beuatiful uke, could you just satisfy my curiosity and tell me what material
is used for the fret markers, I'm guessing its a plastic, is this right?

Response from Kala:
Hi James--No, it is a very thin pearl shell. Thanks for your support!

Best--Mike


Thanks loads and I look foward to hearing from you and purchasing more Kalas
in the future.
See, even I am wrong sometimes:) OK, who am I kidding? I'm wrong more often that not:(

kenikas
01-07-2010, 10:56 AM
Thanks ichadwick for starting this thread, I'm really enjoying it and finding it very informative. I've never played any of these but the Kala acacia is my current dream uke (well the one I could maybe afford).

luvdat
01-08-2010, 01:37 PM
Ian, I'll contribute my little knowledge. It has been a while since I played two of these ukes but they put a big enough impression in my mind about them that might be useful to.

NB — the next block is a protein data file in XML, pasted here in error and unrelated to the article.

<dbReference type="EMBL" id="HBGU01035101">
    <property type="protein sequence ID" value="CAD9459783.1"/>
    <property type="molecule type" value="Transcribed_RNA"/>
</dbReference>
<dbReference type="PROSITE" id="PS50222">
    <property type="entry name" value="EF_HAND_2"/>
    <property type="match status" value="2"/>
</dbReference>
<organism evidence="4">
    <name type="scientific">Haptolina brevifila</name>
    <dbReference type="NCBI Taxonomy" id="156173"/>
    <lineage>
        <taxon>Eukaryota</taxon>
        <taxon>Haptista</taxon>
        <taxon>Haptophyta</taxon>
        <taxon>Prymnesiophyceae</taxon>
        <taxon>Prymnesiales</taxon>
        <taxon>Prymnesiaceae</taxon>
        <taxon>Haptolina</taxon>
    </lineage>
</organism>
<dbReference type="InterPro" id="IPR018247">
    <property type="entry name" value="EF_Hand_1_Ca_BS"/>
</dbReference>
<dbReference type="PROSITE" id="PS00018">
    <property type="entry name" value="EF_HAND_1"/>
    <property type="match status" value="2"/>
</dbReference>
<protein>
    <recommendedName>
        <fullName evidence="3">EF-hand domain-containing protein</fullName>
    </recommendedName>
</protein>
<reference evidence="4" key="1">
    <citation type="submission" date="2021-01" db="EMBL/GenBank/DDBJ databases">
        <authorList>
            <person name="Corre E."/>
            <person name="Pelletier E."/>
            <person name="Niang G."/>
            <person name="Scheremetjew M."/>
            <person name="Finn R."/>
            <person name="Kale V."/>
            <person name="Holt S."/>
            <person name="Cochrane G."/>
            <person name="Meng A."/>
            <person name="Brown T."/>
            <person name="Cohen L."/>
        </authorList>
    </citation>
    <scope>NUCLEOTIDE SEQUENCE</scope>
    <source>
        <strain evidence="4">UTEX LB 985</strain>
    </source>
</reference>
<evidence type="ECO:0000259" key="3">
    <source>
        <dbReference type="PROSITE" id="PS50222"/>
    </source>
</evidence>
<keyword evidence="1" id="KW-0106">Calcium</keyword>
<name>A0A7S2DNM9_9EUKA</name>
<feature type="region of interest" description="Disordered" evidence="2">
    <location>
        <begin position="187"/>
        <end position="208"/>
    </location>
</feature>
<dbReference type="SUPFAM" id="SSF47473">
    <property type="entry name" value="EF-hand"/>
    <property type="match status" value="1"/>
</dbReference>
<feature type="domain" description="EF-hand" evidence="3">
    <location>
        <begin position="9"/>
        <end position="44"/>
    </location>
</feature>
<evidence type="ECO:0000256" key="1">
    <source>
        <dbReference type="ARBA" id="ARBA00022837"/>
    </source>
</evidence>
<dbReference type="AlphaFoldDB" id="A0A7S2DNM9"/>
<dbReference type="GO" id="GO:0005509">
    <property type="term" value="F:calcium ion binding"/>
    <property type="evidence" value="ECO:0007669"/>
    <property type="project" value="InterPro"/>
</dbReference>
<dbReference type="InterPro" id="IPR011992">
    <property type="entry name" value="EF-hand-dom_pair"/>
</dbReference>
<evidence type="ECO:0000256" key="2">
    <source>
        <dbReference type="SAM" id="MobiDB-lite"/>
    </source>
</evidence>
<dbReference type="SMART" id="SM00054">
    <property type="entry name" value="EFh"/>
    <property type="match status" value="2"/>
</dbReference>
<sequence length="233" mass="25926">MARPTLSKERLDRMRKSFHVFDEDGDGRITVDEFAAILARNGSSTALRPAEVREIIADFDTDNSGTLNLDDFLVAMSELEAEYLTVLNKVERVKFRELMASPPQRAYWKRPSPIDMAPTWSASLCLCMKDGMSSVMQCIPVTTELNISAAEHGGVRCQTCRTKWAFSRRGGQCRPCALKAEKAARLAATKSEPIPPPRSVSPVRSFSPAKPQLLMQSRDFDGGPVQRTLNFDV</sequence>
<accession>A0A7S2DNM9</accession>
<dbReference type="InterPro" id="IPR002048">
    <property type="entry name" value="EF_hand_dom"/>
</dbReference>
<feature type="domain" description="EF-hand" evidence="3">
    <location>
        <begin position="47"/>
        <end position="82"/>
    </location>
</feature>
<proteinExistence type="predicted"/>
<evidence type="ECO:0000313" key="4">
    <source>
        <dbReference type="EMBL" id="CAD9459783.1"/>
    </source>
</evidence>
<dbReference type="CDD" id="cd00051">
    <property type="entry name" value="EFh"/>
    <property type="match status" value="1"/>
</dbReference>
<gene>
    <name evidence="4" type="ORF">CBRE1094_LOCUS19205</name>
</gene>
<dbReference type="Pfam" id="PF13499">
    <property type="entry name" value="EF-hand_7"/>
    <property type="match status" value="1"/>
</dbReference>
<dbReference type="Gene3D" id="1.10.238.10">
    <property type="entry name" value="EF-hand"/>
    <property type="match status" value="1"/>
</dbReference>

All three ukes are very well made. All three sound very good for the price.
The acacia is the most appealing to the eyes imo. The sound that comes out of the acacia had that koa like sound and was pleasing to my ears. The inlay on the neck is nice but I can tell it is fake. I thought that the slotted headstock added to the ukes looks in a positive manner (not a fan of slotted headstocks btw). The acacia was also set up very well and I thought that it's price tag could have been a little higher and still be a good deal.
The mainland mango is pretty to some but to me it was average looking in a good way. It wasn't as pretty as the pono spalted line but it had more volume than the pono mango. Very punchy and plenty of volume. You already have a mango so you know what it sounds like.